Rugby’s gravel-voiced soul man talks about the merits of commercialism, collaboration, spontaneity and singing in hotel fire escapes
When James Morrison broke onto the scene as a soulful singer-songwriter in 2006, even he couldn’t have predicted that he would become the template that allowed a wave of like-minded musicians to enter the field. Now, almost ten years on, Sam Smith, Ed Sheeran, George Ezra and James Bay are all crowding the charts, following the same format: one guy with a great, soulful voice and a guitar.
James really was the first to take that format and, not only make it work, but also become an overnight success story. Pop gems like You Give Me Something from his debut album Undiscovered, made him anything but and he won the 2007 BRIT Award for Best Male when he was still just 21 years old. He was also told by the veteran soul producer Jerry Wexler that his raspy, gravelly voice – the product of a childhood illness – had its “own thumbprint” and was so distinctive that it was “once heard, never forgotten”.
2008’s Songs For You, Truths For Me brought with it a string of Top 10 singles, including the phenomenally catchy Broken Strings with Nelly Furtado, with his last album, 2011’s Awakening shooting straight to No 1 and selling over one million copies worldwide. The 30-year-old singer-songwriter has now sold 4.5 million copies of his three albums, performed four world tours – including sold-out shows to thousands at London’s Hyde Park, supporting both Bruce Springsteen and Stevie Wonder – and appeared on Herbie Hancock’s Grammy-winning album The Imagination Project.
Songwriting caught up with the singer-songwriter from Rugby, as he prepared to release his fourth studio album, Higher Than Here. We found James in buoyant mood, ready to dissect his relaxed, collaborative approach to songwriting…
What was the first moment you went from playing covers in bands to writing your own material?
“I got into music late at school as a GCSE student, even though I was doing A-levels. We had to write songs for an exercise. Even then, I didn’t see myself as a songwriter, I just knew how to make songs my own. But that was about it really. I had some live experience with busking and playing gigs. I was in a school band and we used to gig in the summer, about four times a week, so I got a lot of live experience before I got any songwriting experience. But, obviously, each bleeds into the other, really, and because I was playing so many songs, it just felt like a natural progression to start writing my own.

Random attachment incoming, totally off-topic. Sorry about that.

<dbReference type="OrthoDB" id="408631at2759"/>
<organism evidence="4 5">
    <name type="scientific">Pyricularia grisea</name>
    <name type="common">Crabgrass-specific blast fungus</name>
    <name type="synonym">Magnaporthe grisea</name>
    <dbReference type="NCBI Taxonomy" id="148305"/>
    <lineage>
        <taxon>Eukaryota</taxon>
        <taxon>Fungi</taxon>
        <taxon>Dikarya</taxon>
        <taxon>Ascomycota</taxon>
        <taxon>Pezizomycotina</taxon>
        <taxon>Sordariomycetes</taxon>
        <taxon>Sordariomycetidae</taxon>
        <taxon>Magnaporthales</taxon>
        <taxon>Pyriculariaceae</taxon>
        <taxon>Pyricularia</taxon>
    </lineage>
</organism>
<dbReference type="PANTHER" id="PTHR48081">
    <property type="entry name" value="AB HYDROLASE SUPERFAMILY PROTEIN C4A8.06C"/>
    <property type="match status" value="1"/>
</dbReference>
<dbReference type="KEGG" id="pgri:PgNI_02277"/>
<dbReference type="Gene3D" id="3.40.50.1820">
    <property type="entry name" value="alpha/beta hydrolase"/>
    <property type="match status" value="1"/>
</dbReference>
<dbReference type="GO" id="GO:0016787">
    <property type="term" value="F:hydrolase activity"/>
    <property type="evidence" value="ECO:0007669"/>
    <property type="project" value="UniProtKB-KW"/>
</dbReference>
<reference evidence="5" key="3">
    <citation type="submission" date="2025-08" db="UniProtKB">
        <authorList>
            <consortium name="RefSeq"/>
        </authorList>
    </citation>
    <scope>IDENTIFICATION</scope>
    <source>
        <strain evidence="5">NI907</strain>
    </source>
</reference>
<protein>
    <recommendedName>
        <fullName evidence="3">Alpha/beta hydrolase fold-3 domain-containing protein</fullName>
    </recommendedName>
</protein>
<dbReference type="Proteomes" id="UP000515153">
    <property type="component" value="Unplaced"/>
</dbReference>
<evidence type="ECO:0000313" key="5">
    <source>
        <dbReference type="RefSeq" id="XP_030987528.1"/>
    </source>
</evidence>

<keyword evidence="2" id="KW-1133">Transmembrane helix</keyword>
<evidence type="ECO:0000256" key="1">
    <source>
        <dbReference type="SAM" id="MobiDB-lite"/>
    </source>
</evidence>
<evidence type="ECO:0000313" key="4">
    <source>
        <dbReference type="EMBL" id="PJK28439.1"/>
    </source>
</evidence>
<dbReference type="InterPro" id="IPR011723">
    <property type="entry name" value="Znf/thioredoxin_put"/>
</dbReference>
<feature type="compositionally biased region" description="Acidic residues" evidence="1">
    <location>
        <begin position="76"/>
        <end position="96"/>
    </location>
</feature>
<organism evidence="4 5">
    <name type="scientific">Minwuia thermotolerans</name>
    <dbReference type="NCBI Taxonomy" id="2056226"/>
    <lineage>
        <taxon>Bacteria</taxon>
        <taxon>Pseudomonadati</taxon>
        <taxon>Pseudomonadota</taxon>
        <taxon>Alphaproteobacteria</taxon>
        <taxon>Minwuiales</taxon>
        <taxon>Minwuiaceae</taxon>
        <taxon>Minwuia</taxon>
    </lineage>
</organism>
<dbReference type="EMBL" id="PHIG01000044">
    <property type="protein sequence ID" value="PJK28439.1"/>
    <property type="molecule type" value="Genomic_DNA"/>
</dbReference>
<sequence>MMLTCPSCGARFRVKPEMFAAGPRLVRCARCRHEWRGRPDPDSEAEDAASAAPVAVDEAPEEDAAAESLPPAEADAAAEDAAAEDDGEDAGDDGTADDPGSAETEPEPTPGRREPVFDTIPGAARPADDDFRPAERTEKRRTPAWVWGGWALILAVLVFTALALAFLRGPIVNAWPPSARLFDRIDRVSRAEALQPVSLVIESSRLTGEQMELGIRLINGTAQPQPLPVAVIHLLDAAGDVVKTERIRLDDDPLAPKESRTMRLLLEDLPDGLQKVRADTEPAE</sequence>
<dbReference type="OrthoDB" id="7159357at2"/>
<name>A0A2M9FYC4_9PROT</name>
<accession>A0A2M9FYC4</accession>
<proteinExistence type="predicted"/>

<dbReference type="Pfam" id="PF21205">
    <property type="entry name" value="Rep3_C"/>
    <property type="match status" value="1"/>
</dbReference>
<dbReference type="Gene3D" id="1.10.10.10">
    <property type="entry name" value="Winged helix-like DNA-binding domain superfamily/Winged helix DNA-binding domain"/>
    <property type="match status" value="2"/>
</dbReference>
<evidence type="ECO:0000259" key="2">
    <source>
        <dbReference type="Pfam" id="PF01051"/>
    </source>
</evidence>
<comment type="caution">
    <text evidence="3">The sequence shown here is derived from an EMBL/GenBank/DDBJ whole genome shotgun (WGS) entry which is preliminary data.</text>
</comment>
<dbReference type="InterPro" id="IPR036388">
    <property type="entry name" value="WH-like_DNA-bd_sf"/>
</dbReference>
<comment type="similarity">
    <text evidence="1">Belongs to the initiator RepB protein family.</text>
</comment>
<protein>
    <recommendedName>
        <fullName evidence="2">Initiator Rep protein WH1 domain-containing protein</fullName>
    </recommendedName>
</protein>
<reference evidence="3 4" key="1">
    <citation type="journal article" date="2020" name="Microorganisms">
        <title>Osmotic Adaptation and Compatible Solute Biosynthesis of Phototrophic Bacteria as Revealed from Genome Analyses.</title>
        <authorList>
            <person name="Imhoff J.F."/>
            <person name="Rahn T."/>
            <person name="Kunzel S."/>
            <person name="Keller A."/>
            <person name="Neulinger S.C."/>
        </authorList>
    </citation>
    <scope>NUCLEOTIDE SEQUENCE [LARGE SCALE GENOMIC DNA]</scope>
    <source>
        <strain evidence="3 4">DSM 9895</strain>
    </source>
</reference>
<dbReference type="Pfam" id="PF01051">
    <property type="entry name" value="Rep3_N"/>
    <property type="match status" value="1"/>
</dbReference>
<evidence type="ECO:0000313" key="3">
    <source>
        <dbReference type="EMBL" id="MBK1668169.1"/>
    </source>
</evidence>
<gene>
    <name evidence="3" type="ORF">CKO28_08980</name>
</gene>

“Then I met a guitar player who was on the open mic scene in Derby and he said, ‘Hey man, I’ve got a studio. If you’ve got any songs of your own, let’s put them down.’ I had about two songs that I’d written by that point, so I put them down and I started writing with him, and it kind of went from there, really.”
Did those two songs ever see the light of day, or are they long forgotten now?
“No, they were demos that got me the deal, or rather they got the labels interested in my voice. I literally wrote those songs, put them down in the studio within two weeks and two weeks after that I was talking to labels. So it did all happen very quickly, once it happened, but then there was a year between me seeing the labels and getting signed. I kind of went from singer in a pub to singer-songwriter within three weeks!”
Were the tracks that ended up on Undiscovered simply part of your development when they signed you, or were you tasked with making your debut album right from the start?
“It was a simultaneous thing really. I was just starting to write my own songs as I started writing with other people for the first time, so I was just trying to see what I could do. Then, at the end of that year when I was seeing what I was capable of, all the songs were there! They were like, ‘We want to put it out,’ and I was like, ‘Oh, er… okay!’ So it was just me trying to make the best of what I’d been given. I was given the opportunity to be an artist, sign to a label and to try to write enough songs that sounded good, and represented my voice. That’s all I really did, I tried to write songs that felt familiar in some way, so it didn’t feel like I was a singer-songwriter from nowhere. I wanted the tunes to be reminiscent of the songs I liked, that I used to play live, which is why I kept the chord progressions quite simple and relatable.”
Thinking back to You Give Me Something – the song that really kicked off your career – can you recall how you wrote that with Eg White?